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Healthcare Self-Management to Improve Outcomes

November 19, 2012

The purpose of this project is to better understand user needs for personal health information management (PHIM) by examining how existing software for PHIM can supplement employee wellness programs in local hospitals.

In order to do so, two researchers from the Clemson University Industrial Engineering Department a, Ashley Kay Childers, PhD, and David M. Neyens, PhD, MPH, have partnered with Healarium, a health information technology company, and Baptist Easley Hospital where hospital employees have been working together toward a healthier lifestyles. Literature suggests that proper management of personal health information can empower patients to take a more active role in their own health care, thus leading to improved health outcomes.

Another strategy for improving health outcomes is participation in employee wellness programs. Independently, these two strategies have been shown to have a positive impact on health outcomes. The study will investigate how the two approaches together can support improved health for participants.

The Healarium system enables technology to allow health promotion programs, such as worksite wellness programs,accountable care organizations, health plans and patient centered medical homes, to deliver personalized, patient-centered health management services. The open-architecture framework allows service providers to integrate their own expertise, guidelines and protocols. This information is then tailored specifically to individual users and shared with them via web- and smartphone-based applications. The Healarium software promotes successful care-coordination relationships by integrating personal health information, incentives, interventions, daily actionable tasks, and social networks.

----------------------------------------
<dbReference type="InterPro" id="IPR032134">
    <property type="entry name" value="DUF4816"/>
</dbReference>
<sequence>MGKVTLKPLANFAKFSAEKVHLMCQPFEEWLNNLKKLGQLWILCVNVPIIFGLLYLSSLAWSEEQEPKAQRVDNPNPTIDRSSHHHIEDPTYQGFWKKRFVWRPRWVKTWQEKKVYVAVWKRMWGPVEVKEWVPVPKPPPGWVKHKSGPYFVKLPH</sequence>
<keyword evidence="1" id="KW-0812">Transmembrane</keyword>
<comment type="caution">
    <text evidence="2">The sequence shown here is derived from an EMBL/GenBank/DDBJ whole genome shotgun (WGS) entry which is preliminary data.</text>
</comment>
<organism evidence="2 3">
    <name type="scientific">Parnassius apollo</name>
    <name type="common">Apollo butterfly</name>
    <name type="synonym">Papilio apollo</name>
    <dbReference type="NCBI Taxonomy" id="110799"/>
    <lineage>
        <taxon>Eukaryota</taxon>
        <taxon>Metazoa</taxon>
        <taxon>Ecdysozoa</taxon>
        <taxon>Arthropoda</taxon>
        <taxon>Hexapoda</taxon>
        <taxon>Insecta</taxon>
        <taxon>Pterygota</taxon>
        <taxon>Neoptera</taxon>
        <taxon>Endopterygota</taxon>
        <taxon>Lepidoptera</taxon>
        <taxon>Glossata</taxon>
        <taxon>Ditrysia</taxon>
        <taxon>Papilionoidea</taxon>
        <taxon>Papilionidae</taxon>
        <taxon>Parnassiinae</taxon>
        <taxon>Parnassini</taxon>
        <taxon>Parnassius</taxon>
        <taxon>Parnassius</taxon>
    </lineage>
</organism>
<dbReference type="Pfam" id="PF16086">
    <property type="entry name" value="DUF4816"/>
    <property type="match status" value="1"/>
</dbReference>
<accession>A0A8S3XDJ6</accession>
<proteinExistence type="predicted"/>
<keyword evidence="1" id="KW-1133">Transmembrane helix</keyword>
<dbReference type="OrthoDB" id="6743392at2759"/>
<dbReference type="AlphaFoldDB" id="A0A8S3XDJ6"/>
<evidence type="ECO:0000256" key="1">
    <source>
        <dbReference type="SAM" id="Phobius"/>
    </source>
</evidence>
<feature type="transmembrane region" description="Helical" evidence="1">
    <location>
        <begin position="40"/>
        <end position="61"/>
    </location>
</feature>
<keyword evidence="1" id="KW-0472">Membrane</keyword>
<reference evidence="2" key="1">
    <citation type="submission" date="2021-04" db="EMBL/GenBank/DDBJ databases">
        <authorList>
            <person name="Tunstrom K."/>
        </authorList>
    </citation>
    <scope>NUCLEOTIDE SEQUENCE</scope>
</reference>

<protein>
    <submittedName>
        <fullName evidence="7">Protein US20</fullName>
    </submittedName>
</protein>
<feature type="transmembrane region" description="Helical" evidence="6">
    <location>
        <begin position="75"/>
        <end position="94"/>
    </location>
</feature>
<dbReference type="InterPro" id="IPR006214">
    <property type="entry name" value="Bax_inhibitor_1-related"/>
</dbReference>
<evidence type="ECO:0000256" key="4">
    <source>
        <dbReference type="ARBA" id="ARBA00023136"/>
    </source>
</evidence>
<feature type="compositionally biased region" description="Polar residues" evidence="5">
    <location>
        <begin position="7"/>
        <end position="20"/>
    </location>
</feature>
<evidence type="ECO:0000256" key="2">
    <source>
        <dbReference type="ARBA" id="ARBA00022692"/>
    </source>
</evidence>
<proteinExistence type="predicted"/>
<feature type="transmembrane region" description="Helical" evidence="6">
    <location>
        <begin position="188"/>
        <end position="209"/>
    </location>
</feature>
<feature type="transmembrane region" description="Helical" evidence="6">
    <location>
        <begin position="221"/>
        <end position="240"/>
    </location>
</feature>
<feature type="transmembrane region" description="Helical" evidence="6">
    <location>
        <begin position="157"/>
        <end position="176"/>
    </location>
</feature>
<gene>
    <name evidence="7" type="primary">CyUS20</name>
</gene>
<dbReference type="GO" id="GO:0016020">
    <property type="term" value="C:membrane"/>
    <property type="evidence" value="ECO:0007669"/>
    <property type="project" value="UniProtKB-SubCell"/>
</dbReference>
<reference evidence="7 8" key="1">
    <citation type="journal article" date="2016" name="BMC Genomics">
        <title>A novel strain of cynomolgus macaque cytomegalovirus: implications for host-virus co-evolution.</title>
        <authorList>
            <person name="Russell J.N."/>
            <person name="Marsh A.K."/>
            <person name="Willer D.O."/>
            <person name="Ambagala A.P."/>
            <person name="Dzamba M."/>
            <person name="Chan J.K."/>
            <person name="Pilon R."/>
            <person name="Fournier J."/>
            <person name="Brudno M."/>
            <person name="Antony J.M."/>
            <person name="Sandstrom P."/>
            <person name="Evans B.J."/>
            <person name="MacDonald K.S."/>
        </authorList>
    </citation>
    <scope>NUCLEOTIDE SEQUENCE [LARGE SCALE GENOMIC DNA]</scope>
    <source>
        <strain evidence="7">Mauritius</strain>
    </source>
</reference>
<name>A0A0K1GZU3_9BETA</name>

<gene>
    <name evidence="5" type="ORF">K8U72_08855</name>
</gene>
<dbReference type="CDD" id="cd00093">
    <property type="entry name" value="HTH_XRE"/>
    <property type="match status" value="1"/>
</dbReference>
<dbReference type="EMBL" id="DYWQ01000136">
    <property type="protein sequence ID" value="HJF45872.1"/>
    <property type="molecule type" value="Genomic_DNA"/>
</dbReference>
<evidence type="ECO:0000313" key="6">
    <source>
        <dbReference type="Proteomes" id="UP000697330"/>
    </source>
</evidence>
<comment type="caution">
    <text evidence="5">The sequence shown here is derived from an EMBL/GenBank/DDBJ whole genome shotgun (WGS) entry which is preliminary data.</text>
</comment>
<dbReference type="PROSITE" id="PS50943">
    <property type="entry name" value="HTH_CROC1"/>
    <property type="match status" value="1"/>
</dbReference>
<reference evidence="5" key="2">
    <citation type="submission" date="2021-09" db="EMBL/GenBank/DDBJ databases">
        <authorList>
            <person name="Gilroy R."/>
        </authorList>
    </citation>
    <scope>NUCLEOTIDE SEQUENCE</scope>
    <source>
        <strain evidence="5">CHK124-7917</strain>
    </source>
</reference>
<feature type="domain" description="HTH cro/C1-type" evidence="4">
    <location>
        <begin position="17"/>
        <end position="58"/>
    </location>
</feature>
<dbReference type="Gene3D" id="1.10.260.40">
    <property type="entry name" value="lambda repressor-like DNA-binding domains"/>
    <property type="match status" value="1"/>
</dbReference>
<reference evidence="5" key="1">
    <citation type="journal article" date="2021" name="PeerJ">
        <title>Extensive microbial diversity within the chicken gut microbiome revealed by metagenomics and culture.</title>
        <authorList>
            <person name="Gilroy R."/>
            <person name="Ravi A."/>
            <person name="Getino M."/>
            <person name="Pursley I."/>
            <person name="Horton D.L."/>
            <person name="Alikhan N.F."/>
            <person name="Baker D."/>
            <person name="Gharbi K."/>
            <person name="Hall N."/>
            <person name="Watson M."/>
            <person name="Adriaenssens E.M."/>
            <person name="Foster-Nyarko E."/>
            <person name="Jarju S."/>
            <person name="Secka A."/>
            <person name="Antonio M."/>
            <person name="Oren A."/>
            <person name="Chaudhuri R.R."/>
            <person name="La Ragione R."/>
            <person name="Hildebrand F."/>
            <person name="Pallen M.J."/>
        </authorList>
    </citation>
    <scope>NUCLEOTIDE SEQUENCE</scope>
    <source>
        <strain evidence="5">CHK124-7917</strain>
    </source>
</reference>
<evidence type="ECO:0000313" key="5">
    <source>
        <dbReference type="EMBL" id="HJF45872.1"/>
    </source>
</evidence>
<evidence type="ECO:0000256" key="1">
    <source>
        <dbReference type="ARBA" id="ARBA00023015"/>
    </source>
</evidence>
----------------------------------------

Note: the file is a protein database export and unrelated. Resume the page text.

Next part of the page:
Since 2011, Baptist Easley Hospital has successfully implemented its program by establishing policies and programs to promote physical activity and nutrition, encourage tobacco cessation, and manage chronic conditions such as asthma, hypertension, high cholesterol, and diabetes. Approximately one-third of the employee population has participated in some aspect of the program, and the hospital has received a number of recognitions for these programs. It was named a Center of Excellence and a Gold Star Standard Hospital in the North Carolina Prevention Partners and South Carolina Hospital Association’s Working Well Campaign. For the last two years, the American Heart Association (AHA) has recognized Baptist Easley Hospital as a Fit-Friendly Company, and this year, the hospital received the Worksite Innovation Award from the AHA.

Next steps are to integrate the Healarium system into the worksite wellness program at Baptist Easley Hospital. The team from Healarium will work with the health coaches to translate its current care plans and protocols into the Healarium system. Kiosks will be set up in the hospital to send participant’s biometric data to the system in real time. During this time, Dr. Childers, Dr. Neyens and the Clemson Department of Industrial Engineering will conduct user needs assessments to better understand how hospital employees manage their personal health information and developing user-based design requirements and recommendations for health information technology systems. The goal is this will facilitate more efficient and successful use of PHIM by consumers. In addition, the team aims to gain specific insights on understanding healthcare workers and setting to identify the features that facilitate activation and engagement in personal health information management.

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